I am not a vegetarian, but my body has felt totally nourished on the food here. I have lost weight and my digestion has been very healthy. My body seems to prefer to be vegetarian; when I was in India I ate vegetarian food for a month and dropped over 10 lbs. I stopped eating gluten about three years ago because I was having trouble with my skin and while it helped my skin, it didn’t completely fix my problems. Still, I never felt the urge to go back to gluten because of the way it is modified and processed in America; I don’t believe it’s good for our digestion anyway. But I’m also not sure that all of the gluten free substitutes which tend to contain a lot of corn are any better. Either way, I decided that while I am traveling I am not going to deprive myself of anything and especially since I’ve been eating vegetarian and dairy free here I have been indulging a bit on wheat products. The bread is baked fresh every morning and I am sure that the wheat is produced in a way that is natural and additive free. So far I haven’t had any issues with my skin or my digestion, perhaps because I don’t have a wheat or gluten intolerance, or perhaps because of the difference in the way it is processed.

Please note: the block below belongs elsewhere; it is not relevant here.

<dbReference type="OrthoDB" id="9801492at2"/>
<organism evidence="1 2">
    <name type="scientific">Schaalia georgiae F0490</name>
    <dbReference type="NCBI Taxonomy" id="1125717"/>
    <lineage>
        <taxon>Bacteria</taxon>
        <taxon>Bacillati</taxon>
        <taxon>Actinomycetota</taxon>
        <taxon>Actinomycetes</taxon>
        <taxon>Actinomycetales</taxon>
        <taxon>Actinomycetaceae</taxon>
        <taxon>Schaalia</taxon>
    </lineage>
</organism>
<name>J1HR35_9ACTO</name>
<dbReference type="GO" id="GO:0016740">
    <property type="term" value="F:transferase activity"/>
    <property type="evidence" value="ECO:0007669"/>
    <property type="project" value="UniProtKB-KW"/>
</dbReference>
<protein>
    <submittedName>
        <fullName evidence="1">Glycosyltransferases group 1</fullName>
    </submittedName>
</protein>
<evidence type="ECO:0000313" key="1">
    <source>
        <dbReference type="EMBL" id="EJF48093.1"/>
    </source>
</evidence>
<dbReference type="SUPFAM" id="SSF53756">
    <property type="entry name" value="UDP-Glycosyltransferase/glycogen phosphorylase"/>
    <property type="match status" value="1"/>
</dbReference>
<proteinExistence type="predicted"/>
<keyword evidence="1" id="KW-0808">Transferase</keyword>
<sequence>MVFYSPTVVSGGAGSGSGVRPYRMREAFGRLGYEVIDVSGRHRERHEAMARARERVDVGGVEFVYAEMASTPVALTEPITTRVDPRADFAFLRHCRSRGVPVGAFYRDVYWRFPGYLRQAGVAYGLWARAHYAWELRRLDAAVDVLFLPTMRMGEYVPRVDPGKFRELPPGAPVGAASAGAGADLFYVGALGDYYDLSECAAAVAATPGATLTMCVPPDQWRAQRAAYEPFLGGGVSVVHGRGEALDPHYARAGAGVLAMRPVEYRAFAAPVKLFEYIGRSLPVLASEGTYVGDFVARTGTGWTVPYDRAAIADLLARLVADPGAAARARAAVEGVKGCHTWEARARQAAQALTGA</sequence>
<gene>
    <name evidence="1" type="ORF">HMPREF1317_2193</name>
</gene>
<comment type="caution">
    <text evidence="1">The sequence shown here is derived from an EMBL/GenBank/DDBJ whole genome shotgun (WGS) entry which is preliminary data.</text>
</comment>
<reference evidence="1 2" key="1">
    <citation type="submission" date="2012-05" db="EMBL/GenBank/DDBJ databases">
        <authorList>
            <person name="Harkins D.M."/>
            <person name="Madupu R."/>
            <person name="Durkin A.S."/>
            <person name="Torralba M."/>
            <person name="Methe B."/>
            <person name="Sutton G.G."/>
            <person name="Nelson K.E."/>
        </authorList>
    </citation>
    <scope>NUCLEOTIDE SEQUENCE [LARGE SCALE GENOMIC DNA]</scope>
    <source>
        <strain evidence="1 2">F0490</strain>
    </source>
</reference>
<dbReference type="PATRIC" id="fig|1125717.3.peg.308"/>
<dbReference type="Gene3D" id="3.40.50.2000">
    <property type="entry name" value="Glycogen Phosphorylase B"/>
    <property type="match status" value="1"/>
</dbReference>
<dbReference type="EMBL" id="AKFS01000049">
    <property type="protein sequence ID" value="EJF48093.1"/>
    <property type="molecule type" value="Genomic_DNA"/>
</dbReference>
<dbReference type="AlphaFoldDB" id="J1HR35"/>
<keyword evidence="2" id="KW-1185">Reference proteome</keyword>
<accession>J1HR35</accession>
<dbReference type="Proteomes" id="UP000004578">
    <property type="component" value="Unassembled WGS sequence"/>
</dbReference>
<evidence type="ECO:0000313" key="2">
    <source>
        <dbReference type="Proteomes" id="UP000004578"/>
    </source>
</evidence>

Meals are one of my favorite parts of the day at the retreat. One thing that I particularly appreciate is having delicious and healthy meals prepared for me three times a day and not having to do any of the work. I enjoy cooking and love to eat my own cooking, but it is also nice to have a break. Every meal has 10-12 options to choose from; I never knew there were so many possibilities with vegetarian food! Breakfasts always include fresh fruit from the garden, homemade granola with cashew milk and fresh green smoothies as well as another fresh juice – usually papaya or watermelon. In addition there are usually 2-3 savory items one containing duck egg (poached, baked, scrambled with veggies, omelets, frittatas, Moroccan baked eggs), some sort of potato or root hash brown and something like veggie sausages or eggplant “bacon.” There is often some sort of rice porridge, usually sweet with some sort of fruit but sometimes they have a savory porridge with onions and veggies (my favorite!), and something else that is sweet – pumpkin pancakes, baby pumpkin muffins, raw cacao cakes, mini pies with cashew cream and fresh fruit jam and many other items that seem more like dessert than breakfast but I don’t mind indulging in them knowing that they are nourishing my body.